Titanium diffusion is a wavehuide process that consists of diffusing titanium atoms in the crystalline lattice in order to locally increase the refractive index. The fabrication begins with the titanium deposit to be diffused by photolithography and lift-off. Once the titanium layer has been placed on the surface of the wafer, we move on to high temperature diffusion of the titanium in the crystal. The profile of the index obtained depends on the thickness of the titanium layer, the temperature and the length of diffusion. At this time there is a local increase of the refractive index according to the extraordinary axis and also according to the ordinary axes. Contrary to the proton exchange technique, the two light polarizations are guided.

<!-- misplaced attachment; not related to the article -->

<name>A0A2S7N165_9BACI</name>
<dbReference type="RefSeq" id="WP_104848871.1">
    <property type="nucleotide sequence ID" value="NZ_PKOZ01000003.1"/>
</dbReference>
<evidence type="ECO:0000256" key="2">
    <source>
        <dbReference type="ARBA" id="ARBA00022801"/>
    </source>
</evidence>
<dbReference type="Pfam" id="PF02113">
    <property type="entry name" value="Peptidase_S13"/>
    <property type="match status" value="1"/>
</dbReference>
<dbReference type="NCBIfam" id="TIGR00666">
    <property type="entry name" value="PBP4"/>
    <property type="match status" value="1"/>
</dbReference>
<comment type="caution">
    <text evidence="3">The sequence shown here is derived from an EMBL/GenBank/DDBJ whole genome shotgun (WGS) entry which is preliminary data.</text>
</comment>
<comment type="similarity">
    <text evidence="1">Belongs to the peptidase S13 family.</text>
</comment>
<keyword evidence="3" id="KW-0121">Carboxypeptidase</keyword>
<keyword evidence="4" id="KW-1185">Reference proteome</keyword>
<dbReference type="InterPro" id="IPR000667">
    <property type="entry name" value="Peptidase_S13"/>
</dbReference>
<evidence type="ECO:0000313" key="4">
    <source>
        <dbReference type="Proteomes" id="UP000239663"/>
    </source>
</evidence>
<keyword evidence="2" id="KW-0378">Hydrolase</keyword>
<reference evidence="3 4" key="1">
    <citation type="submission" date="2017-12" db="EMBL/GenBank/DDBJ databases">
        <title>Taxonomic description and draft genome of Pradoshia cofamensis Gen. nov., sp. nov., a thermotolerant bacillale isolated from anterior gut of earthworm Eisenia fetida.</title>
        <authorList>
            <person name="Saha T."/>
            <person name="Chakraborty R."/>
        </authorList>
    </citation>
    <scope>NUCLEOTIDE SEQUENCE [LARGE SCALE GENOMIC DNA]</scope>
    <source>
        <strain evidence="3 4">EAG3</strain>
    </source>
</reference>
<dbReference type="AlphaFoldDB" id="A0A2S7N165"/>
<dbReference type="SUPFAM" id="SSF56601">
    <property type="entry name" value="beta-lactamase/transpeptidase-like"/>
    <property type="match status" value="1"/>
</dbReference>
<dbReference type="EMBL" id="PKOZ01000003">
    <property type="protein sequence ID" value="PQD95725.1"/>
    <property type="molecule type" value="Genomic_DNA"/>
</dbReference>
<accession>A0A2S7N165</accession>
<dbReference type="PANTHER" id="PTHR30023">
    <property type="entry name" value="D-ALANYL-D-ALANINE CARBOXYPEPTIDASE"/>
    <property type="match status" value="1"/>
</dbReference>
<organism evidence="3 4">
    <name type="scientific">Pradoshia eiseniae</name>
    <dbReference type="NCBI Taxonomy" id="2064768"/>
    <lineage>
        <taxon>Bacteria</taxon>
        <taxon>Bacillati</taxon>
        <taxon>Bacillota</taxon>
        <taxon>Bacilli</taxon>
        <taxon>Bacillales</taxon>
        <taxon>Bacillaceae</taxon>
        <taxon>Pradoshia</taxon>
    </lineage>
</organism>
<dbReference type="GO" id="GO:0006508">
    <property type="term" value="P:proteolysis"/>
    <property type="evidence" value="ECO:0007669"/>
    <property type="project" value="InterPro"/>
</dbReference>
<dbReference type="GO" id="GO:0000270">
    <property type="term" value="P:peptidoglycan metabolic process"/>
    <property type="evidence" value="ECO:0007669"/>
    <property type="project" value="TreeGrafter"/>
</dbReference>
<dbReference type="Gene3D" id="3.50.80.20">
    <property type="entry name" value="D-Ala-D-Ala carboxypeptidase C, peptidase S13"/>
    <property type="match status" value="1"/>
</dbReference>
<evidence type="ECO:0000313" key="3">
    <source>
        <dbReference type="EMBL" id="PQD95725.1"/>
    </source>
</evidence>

See Half Wave Voltage
Ludwig Louis Albert Zehnder (4 May 1854, Illnau – 24 March 1949, Obergaufen an Thunersee was a Swiss physicist, the inventor of an interferometer in 1892. In the same years, Ludwig Mach invented also the same interferometer but it appears both physicists conducted their work independently.
Zehnder was a student in physics at the universities of Freiburg and Basle. He produced the first pictures of the human skeleton by shining x-rays through the human body.